Lice - head; Nits; Head lice
Head lice are tiny insects that live on the scalp. They can be spread by close contact with other people.
Causes, incidence, and risk factors
There are three common types of lice: head lice, body lice, and pubic lice (also called crabs). Head lice infect the scalp hair and are easiest to see at the nape of the neck and over the ears. Tiny eggs can be seen on the hair, appearing much like flakes of dandruff, but stuck firmly to the hair shaft instead of flaking off the scalp.
Lice can also live on clothing, carpets, or bedding.
Head lice are spread easily and cause intense itching, but they do not lead to a serious medical problem. Lice are more common in close, overcrowded living conditions. Lice spread readily among school children.
Having lice is NOT an indicator of poor hygiene or low social status.
- Intense itching of the scalp.
- Small, red bumps on the scalp, neck, and shoulders. Bumps may become crusty and ooze.
- Lice on scalp and clothing. These may be difficult to see, unless the infestation is heavy)
- Eggs (nits) on the hair shaft - tiny white specks firmly attached to the base of the hair shaft.
Signs and tests
Lice can be seen and identified by looking closely. Using disposable gloves, inspect the head of anyone who might have been exposed to lice under a bright light. Full sun or the brightest lights in your home during daylight hours work well. A magnifying glass can also help.
Part the hair all the way down to the scalp in very small sections, looking both for moving lice and eggs (nits). Inspect the entire head this way. Look closely around the nape of the neck and ears, the most common locations for eggs. Treatment is recommended if even one egg is found.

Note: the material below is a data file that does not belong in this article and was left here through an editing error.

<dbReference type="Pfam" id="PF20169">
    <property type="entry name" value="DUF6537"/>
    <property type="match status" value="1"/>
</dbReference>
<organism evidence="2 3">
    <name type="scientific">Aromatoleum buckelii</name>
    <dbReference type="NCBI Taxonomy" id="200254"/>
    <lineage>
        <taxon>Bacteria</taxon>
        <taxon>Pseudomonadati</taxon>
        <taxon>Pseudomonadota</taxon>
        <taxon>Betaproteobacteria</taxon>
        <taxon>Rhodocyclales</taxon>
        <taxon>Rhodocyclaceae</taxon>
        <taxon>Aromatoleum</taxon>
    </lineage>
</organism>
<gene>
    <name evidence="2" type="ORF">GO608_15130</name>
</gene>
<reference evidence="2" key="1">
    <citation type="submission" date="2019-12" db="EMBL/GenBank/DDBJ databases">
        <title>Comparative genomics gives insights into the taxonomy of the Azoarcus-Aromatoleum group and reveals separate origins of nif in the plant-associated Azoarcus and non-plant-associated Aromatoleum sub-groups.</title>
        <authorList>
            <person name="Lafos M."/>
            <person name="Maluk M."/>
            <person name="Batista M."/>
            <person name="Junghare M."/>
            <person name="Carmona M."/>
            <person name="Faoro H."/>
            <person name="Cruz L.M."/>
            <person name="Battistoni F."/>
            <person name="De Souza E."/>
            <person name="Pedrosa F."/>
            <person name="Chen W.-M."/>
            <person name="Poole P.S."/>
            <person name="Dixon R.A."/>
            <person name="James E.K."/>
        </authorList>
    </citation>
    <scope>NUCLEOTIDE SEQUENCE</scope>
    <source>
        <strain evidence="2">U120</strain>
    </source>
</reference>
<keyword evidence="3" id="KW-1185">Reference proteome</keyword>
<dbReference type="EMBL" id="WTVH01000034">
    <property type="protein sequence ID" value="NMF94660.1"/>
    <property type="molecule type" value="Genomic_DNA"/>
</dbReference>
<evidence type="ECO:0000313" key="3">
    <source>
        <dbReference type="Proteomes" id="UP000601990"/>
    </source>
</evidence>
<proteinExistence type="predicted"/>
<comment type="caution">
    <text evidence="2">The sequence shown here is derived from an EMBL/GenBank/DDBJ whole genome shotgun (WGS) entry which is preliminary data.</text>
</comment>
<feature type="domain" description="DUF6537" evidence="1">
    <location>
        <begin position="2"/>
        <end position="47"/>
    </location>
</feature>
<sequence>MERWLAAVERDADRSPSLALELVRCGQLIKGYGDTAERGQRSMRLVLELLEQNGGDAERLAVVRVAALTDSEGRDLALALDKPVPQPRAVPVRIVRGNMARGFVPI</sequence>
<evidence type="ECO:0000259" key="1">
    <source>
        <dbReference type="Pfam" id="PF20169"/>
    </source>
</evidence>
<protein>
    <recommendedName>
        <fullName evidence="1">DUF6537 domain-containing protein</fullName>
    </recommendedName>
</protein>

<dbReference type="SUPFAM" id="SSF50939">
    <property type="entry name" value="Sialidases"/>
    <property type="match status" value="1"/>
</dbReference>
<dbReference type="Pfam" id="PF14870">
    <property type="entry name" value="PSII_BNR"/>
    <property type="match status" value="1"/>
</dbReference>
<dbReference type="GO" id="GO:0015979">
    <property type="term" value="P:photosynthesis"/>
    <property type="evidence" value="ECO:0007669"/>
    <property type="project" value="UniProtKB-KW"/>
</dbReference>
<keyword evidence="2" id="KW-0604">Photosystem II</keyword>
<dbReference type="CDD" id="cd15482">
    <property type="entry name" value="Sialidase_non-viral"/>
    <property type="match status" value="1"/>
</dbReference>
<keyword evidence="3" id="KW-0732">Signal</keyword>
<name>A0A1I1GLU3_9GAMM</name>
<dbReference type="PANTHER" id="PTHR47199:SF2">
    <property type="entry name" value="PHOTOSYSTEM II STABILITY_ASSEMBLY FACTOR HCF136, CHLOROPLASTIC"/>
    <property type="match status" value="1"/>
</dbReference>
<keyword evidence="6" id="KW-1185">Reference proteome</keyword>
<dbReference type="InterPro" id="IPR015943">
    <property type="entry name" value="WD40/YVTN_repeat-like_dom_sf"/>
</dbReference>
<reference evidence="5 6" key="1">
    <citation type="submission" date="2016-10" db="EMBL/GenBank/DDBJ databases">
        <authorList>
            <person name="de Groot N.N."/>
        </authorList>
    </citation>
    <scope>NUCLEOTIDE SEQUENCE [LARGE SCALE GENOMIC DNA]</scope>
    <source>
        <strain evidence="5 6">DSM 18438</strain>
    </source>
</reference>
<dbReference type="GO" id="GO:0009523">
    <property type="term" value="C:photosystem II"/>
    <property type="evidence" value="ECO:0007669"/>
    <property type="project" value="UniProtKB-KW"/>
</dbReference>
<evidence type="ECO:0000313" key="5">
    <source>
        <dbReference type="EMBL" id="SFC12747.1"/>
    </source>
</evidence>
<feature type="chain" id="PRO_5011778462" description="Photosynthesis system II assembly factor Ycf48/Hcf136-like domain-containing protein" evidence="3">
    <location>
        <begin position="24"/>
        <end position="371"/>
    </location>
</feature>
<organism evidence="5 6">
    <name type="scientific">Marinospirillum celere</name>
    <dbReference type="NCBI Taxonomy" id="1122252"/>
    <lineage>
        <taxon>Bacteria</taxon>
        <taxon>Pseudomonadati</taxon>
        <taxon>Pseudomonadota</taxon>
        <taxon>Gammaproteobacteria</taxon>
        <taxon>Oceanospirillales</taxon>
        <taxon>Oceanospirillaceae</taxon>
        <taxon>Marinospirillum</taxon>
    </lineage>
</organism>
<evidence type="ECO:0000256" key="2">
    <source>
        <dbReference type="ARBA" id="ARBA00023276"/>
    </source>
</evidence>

The infestation may be confined to the scalp or may include the surface of the body (body lice), including the groin area (pubic lice).
Lotions and shampoos containing permethrin are usually effective. They are available over-the-counter. If these do not work, other products are available by prescription. The medications used for lice are insecticides. Therefore, they should be used exactly as directed and no more frequently than recommended.
Certain products loosen the bond between the egg sack (nit) and hair shaft so that eggs can be easily removed. Remove the eggs with a nit comb. Removing eggs may prevent reinfection if the medication fails to kill all of them.
Treat children and adults with lice promptly and thoroughly. Wash all clothes and bed linens. This also helps prevent head lice from spreading to others.
Lice are usually killed with proper treatment. However, reinfestation is possible, especially if the source of the infestation is not corrected (for example, a classroom with many infected children).
Some people will develop a secondary skin infection from scratching.
Calling your health care provider
First, apply home treatment. Call your health-care provider if symptoms continue after home treatment, or if you develop an irritation from the medicine.
- Check policies at schools, daycares, preschools, and nurseries. Many do not allow infected children to be at school until the lice have been completely treated. Sometimes, however, the insects get into carpets or other areas at the school. It is helpful if the school has policies to ensure the environment is cleared of lice.
- DO NOT share hair brushes, combs, hair pieces, hats, bedding, towels, or clothing with someone who has lice.
by David A. Scott, M.D.
All ArmMed Media material is provided for information only and is neither advice nor a substitute for proper medical care. Consult a qualified healthcare professional who understands your particular history for individual concerns.